Here's the really bad news: Woods' propensity for spiraling in the weekend is getting worse. ESPN's stats report that from 2005 to 2011, Woods was a combined 60 under in rounds three and four of majors. In the seven majors of 2012 and 2013, he's +23. That's an 83-shot swing. Consider, also, his last seven closing rounds in majors: 74, 73, 73, 72, 70, 74, 74. There's absolutely no way to defend that, especially in light of the fact that Woods was, for a time, the greatest closer in golf history.
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Where there’s smoke, there’s fire, and the amount of smoke emanating from the rumors of Dwight Howard’s displeasure with Los Angeles Lakers coach Mike D’Antoni would leave Smokey the Bear with a furrowed brow and crossed arms. Howard joined many in observance of the 2012-13 Los Angeles Lakers in not liking D’Antoni’s offensive schemes, and though the Lakers coach has his caveats in hand (injuries, no training camp, the 28-12 run to end the season), it’s fair to say that the Lakers’ 2012-13 turn was about as disappointing as NBA seasons come.
This, and the team’s uncertain future, are the biggest reasons why Howard bolted to Houston earlier in July. The Rockets introduced Howard this week alongside the team’s lineage of great big men – featuring Elvin Hayes, Ralph Sampson, Hakeem Olajuwon and Yao Ming amongst the lot – while talking up the All-Star center’s ability to groove under coach Kevin McHale’s supposedly pivot-centric plan.
There’s one problem. McHale was known for his brilliance in the low post as a player, but in Houston last season he let the guards run the show, and the Rox finished with the highest Pace Factor in the NBA last year. No team ran more than Houston, which kind of flies in the face of Howard’s hope for a slow and low game plan for 2013-14.
Don’t think D’Antoni hasn’t noticed. From the Los Angeles Daily News:
In fact, D'Antoni noticed a bit of irony in Howard choosing Houston, considering the Rockets run an offense every bit as wide open as the one D'Antoni prefers and the one Howard resisted conforming to last year.
"The thing that cracks me up is Houston, they do the exact same thing," D'Antoni said, laughing. "And so (Howard) is gonna go to Houston? OK, so did they talk about change there? Don't tell me that it's that different."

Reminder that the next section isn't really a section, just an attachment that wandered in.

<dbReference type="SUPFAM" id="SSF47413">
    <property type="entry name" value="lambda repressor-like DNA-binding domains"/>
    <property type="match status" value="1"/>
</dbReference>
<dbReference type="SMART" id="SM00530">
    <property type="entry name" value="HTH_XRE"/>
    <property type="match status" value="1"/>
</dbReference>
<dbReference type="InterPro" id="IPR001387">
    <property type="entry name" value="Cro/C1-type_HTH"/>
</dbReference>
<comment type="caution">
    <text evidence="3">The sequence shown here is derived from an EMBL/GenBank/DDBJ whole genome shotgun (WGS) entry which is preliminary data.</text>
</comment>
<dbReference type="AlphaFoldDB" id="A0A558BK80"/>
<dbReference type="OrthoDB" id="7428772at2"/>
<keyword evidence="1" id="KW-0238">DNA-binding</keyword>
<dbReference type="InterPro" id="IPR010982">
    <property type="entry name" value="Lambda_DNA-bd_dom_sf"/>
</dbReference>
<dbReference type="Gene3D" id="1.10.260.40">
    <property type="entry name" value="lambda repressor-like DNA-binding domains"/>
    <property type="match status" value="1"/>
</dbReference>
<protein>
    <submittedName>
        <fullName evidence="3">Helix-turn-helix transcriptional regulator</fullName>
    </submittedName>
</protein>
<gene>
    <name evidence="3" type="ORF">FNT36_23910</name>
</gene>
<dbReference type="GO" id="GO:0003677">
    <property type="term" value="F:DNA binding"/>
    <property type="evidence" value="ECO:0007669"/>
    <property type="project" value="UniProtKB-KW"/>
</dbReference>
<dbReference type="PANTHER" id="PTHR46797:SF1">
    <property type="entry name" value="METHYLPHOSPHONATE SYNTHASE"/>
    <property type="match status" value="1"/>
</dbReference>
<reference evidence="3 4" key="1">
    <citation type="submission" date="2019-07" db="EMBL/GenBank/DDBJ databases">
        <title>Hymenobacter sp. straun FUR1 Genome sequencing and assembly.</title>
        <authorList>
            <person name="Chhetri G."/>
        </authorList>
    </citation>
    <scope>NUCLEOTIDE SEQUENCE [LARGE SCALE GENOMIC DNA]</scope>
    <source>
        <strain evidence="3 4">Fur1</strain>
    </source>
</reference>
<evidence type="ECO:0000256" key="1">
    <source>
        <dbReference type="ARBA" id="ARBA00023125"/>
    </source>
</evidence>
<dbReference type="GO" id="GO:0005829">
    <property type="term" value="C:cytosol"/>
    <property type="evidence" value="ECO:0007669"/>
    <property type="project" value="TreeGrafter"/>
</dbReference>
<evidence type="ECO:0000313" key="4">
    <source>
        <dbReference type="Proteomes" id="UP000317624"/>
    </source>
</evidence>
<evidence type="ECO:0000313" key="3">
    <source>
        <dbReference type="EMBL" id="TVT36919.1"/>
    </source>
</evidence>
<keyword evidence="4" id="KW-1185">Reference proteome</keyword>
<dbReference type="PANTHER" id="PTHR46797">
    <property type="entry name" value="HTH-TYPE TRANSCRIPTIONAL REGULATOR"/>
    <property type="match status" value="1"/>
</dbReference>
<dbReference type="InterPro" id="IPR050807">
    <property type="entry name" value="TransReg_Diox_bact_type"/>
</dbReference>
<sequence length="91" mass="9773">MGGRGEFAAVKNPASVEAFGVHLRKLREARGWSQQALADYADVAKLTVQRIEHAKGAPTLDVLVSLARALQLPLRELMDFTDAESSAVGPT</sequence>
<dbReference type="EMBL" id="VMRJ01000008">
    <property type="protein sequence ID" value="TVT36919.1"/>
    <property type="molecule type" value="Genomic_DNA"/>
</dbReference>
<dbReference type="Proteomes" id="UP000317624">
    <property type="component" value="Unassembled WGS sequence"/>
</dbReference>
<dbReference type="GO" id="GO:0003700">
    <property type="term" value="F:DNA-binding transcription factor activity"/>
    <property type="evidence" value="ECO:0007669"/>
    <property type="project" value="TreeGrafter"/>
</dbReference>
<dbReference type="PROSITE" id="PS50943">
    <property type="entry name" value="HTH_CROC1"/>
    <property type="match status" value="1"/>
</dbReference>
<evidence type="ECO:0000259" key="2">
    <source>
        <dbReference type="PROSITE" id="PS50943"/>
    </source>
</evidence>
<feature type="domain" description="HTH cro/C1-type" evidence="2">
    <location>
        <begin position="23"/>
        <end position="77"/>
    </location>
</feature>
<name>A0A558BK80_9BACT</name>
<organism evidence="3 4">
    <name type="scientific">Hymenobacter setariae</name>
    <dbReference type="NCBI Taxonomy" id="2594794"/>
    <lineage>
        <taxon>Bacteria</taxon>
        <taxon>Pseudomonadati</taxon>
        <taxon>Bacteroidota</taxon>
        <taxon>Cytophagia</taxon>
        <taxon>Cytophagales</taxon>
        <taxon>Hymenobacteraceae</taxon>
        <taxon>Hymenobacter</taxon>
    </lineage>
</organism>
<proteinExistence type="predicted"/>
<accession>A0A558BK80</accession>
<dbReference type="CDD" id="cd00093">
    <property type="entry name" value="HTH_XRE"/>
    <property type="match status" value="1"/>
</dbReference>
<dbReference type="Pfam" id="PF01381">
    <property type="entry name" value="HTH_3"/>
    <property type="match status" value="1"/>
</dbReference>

D'Antoni wishes Howard well, but does think he needs to accept what makes him a special player rather than envision himself as something he isn't yet and may never be.
"He's a force and he can be really, really good and dominate the league," D'Antoni said. "But it's in an area that he's not loving right now. He wants to dominate a different way, in the low post and all that. But he needs to get better there, and he will. But his greatness is in defense and being a physical force. I think he'd be better served if he embraces that.
"But he's good."
He is good. And he was darn good last year, despite playing through back and shoulder injuries. And working without Steve Nash for most of the year. And watching Kobe Bryant – even in the midst of a career resurgence – lead the league in shot attempts for the third straight season, despite coming in third in the NBA in points per game. Dwight Howard completely mishandled his entire 2011 to April of 2013 run, but the least we can do is acknowledge these other factors.
Howard is still being judged by what he can’t do. He can’t make his low post work look effortless like Kareem Abdul-Jabbar, or dominant like Shaquille O’Neal. The dude still can’t hit a free throw, and his turn in Los Angeles (right down to his final game) was embarrassing to say the least. The guy also ranks amongst the most effective post scorers in the league, though, and he remains one of the more efficient pick and roll players in the NBA. It may not look all that great, and he’s still short of a signature move, but Howard still got and gets the job done.
D’Antoni, a fine coach, never did much with that. He also wasted Pau Gasol’s potential as a possible offensive pivotman (feeding a cutting Howard) last year. Not every offensive lineup, even in the perimeter-happy modern era, has to feature a low post stud and stretch shooter. There can be movement, and cutting, and improvisation. Say, perhaps, in the same way Phil Jackson’s triangle offense worked with low post guys like Gasol and Andrew Bynum feeding off of each other.
Just tossing that out there.
The Los Angeles Lakers coach is correct. Kevin McHale has quite a bit of work to do in order to turn his possession-heavy fast break offense into an amalgam that recognizes both Howard’s gifts and the growing potential that his perimeter players boast. There has to be a happy marriage, and it won’t be easy to put the two types together.
D’Antoni, for all his snark, wasn’t able to do that in 2012-13. He had his reasons – the whole Lakersteam had its reasons – but it’s still a curious thing to bring up, after a whopper of a disappointment of a season.